just don't get how Mr. Saez isn't happy with his livelihood he provides from his earned wages he agreed to? thinking he deserves a greater one without merit by tearing down the 1% when he can work to add to the 1% that earned it through the hard work of their own without burdening the government and tax payers? Mr. Saez sounds like he gets more than he's sharing! Shame on America for allowing this narrow mindset influence the public! Learn what freedom is Mr. Saez! It doesn't include the need for government attention to guide your way through your life!

      • Pragmatic says:

        Actually, he is just doing research related to economics. Also, the author uses Mr. Saez's research to refute the claims by the left, that is that the wealth gap isn't widening so I wouldn't throw Saez under the bus and label him a "freedom-hater". Saez isn't judging anyone – people are misinterpreting his work to judge people.

    3. Bobbie says:

      the real problem is government taxing inequality with the same employment, same pay, same benefits offered but taxed or tax exempt, through race priority. Very Unamerican governing! Lets say Saez makes 39000.00 a year and doesn't have to pay a penny to government through exemption or deduction. Where as another man of the same income but pays by government force $2000 in state taxes, $4000 in federal taxes, $3000 in government frivolity here and everywhere and saez knows it, but isn't fighting for these innocent soles because these innocent soles are paying the taxes government favors saez not to have to. Unfair, bias, discriminative taxing! Extremely unAmerican where rule of law is divided by misinterpretations amongst race priority! This is so wrong under the intelligence and common will of the founders who were of native and African decent also! 21st century and man needs protection under government class of protection? what a poor and sickly display of the weakness of American mans' many giving into government ruling instead of fighting together to rule ones own! Those that favor unconstitutional government are all government favored!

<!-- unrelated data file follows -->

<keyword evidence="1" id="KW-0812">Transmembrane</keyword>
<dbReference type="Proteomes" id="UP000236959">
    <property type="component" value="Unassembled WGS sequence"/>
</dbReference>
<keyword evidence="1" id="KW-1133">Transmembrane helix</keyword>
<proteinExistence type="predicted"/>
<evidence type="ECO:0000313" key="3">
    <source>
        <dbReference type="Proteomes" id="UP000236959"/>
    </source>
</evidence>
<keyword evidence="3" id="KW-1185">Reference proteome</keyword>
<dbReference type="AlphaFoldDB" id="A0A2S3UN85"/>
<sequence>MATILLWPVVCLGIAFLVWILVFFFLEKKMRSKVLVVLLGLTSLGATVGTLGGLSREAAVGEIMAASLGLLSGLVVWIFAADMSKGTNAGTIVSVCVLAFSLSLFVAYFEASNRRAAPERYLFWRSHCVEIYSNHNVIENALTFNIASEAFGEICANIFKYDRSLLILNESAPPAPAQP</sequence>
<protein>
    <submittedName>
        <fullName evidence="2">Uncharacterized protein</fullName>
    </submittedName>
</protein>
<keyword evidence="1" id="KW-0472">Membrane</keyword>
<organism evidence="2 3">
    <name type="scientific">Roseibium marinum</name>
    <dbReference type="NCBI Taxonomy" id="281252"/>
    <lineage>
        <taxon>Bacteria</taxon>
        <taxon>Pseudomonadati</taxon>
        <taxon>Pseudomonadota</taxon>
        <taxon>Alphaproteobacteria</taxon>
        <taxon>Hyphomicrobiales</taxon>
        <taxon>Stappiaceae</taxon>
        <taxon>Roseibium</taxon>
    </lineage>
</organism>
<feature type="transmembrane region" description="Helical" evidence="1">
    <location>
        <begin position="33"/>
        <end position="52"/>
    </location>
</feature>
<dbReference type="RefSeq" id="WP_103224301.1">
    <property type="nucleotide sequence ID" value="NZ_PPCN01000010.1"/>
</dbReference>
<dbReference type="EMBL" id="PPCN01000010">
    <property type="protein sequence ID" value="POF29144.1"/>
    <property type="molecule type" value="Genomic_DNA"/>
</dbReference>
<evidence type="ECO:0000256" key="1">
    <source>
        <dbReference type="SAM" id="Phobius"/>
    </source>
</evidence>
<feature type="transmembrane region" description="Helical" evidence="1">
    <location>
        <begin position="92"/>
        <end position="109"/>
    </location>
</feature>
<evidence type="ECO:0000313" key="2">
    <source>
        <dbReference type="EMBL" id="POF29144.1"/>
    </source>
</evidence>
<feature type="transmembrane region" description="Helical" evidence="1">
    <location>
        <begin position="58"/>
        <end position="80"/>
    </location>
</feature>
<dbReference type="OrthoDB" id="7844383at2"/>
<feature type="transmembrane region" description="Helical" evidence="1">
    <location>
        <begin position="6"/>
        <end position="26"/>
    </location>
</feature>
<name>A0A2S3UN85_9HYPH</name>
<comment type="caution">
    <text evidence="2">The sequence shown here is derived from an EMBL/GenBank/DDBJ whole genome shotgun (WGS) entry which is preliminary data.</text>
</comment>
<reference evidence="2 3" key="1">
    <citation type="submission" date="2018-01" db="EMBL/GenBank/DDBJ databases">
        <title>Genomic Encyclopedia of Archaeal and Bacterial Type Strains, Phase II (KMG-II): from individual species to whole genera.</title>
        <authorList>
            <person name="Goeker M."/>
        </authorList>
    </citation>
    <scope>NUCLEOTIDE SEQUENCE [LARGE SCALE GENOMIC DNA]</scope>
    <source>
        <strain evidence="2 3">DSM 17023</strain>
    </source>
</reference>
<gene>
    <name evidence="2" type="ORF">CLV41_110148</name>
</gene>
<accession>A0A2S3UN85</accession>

• Pragmatic says:

        Way to throw in the race card. See my comment above, but Saez isn't advocating for anything. He is simply providing research. Also, there is no race exemption in your tax forms.

        Also, it's 'souls'. Unless of course you are referring to the poor, overtaxed shoe bottoms.

        • Bobbie says:

          Saez is bias if he isn't regarding all factors to show the whole picture advocating for attention on issues without all considerations that manipulates the minds thinking through his poorly written or half researched report.

          There are deductions and exemptions in many forms.
          Thanks for the correction on "souls."

    4. Deloris Linam says:

      Another factor seldom discussed in relation to income inequality is the issue of personal choice consequences. My husband is an eligibility counselor for the food stamp and Medicaid programs administered by the state of Tennessee. The application process not only determines an applicant's income but also often reveals some of the reasons for a low income. My husband encounters a large percentage of applicants who are suffering income disparity because of the consequences of their poor life style choices. For example, many of them are single mothers who choose to continue having children with multiple fathers who will not assume any responsibility for the care of the children they have fathered. Very often, irresponsible live style choices are being enabled and perpetuated through wealth redistribution social service programs.